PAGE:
Whose Patent Is It Anyway? A New Bill to End Patent Anonymity
Representative Ted Deutch (D-FL) introduced a new transparency bill last week called the End Anonymous Patents Act (H.R. 2024, PDF)—the third piece of legislation in the last year to take on the problem of patent trolls.
The bill sets out to solve what Professor Colleen Chien refers to as the "Who Owns What" problem: we currently don't have an effective way of confirming who owns a particular patent, nor do we know what patents a particular person or company owns. A combination of poor record-keeping infrastructure and practices, as well as scheming businesses that transfer patent ownership to shell companies, has resulted in a hazy patent system where the lack of transparency has become a competitive tool. Rep. Deutch's bill provides a welcome fix to a legitimate problem with patent transparency, but repairing one component still leaves us with a broken machine. Real patent reform must be bigger.
The law already requires parties to file notice when a patent's ownership is transferred at the Patent Office, but this bill would put real teeth in these provisions (which are often ignored) by making sure a patentee cannot collect damages if they had failed to meet this requirement. The term "real party in interest" means the person or entity that would benefit from a lawsuit; this bill would require real parties in interest to be disclosed to the Patent Office, including disclosure of "any entity that has the legal right to enforce the patent through an infringement action." For example, the patent troll Intellectual Ventures notoriously hides behind more than 2,000 shell companies. This shell game allows parties who benefit from settlements and licenses to remain secret the whole time, and such companies have the ability to hide until an infringement case passes their way.
Currently, the patent system's structure makes it nearly impossible to know which patent belongs to what company. An excellent study by Tom Ewing and Robin Feldman called "The Giants Among Us" attempts to map out Intellectual Ventures' thousands of shell companies to great difficulty and incomplete success. This doesn't make any sense. The patent system relies on what's known as the "patent bargain," an exchange of exclusive rights for an invention in exchange for public disclosure about the invention. This stems straight from the Constitution, which gives the government the ability to "promote the progress of science and useful arts" while also securing rights for inventors. Navigating the current patent system in a way that actually promotes progress requires an awareness of the competitive landscape. But right now, knowing who owns what is far from easy.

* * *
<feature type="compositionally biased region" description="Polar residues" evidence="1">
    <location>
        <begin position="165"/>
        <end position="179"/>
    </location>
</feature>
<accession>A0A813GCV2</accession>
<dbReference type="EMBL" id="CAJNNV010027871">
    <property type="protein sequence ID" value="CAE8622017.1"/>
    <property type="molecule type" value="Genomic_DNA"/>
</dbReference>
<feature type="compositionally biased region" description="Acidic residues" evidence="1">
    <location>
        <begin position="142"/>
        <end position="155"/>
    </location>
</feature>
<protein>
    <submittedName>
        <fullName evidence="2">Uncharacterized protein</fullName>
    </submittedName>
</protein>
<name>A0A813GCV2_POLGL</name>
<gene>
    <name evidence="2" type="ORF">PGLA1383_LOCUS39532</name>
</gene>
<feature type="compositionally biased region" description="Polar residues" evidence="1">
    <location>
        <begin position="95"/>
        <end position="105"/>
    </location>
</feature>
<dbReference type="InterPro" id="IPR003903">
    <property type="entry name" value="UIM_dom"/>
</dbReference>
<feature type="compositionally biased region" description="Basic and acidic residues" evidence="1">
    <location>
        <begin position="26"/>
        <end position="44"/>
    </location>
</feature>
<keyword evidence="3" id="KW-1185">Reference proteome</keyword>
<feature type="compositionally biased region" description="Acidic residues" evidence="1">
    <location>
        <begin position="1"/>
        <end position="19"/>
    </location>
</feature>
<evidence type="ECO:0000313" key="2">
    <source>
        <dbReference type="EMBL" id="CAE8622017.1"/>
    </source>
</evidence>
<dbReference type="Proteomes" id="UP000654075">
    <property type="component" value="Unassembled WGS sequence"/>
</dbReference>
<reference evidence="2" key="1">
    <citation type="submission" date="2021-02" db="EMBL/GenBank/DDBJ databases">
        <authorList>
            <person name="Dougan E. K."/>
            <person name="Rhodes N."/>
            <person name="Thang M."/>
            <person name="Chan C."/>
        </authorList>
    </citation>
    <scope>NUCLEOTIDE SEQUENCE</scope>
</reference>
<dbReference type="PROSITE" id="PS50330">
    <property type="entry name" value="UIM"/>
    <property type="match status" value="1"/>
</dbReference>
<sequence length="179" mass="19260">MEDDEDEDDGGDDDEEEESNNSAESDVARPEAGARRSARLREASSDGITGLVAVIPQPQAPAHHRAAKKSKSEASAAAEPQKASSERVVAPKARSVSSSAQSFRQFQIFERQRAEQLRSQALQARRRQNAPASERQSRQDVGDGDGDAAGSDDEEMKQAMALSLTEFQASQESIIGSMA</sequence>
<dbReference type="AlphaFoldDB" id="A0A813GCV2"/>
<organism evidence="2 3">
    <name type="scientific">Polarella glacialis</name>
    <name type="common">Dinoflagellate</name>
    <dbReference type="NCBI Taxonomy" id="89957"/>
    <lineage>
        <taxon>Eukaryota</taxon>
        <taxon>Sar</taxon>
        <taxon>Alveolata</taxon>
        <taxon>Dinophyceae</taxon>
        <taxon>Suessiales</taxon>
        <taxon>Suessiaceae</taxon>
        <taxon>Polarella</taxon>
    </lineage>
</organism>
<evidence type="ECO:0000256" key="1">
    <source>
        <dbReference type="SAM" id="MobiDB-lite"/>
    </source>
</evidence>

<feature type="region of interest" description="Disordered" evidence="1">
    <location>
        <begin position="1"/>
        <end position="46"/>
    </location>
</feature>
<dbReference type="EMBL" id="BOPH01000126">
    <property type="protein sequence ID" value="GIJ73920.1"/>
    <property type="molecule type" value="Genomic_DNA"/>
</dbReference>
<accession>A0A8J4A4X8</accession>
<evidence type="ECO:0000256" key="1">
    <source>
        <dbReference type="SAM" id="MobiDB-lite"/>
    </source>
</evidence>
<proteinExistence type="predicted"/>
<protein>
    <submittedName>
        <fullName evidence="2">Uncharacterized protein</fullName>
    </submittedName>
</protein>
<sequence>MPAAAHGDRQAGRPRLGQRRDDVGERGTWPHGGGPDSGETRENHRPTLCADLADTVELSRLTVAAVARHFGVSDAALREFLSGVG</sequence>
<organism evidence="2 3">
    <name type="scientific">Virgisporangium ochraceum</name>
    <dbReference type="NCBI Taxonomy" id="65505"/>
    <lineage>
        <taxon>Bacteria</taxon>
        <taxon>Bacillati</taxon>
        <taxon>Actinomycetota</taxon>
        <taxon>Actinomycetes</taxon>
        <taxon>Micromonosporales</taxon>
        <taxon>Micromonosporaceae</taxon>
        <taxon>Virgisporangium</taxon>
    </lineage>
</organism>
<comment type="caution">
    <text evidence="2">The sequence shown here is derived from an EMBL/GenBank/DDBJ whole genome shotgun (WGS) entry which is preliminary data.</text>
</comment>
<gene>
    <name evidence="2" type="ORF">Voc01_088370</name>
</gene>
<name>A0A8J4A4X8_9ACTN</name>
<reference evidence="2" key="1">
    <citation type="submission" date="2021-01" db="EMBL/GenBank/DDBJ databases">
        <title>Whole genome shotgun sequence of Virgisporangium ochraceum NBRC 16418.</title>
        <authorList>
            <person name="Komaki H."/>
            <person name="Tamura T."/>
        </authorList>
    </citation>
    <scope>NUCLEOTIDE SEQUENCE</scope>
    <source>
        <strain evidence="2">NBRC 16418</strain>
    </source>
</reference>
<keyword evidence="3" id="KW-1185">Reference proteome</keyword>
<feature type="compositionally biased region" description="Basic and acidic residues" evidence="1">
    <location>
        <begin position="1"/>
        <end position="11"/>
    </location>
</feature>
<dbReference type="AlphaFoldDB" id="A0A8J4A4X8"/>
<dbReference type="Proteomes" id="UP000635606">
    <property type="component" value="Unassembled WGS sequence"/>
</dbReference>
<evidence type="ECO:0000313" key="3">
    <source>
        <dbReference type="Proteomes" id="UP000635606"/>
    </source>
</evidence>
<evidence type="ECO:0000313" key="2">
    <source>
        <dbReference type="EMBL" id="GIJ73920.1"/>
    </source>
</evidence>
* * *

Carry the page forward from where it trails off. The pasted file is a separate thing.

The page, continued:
All of this patent subterfuge—coupled with a system that promotes such schemes—has created a state of play where litigation is favored over competition.
The Patent Office's record-keeping problem is a known one, and there have been multiple solutions put forth to fix it. EFF's Defend Innovation campaign, which includes seven proposals that provide crucial fixes to the patent system, features a separate fix that includes the disclosure of not only patent ownership records but also licenses (barring relevant trade secrets). That being said, Rep. Deutch's End Anonymous Patents bill provides a necessary step towards transparency in the patent system.
With Rep. Deutch's bill, Sen. Schumer's Patent Quality Improvement Act, and Reps. DeFazio's and Chaffetz' SHIELD Act, there are now three proposed fixes to the patent troll problem. While we should support these patches with full force, let's take advantage of this renewed interest in overhauling the patent system to tackle the larger issues that have led to the problems we're seeing today.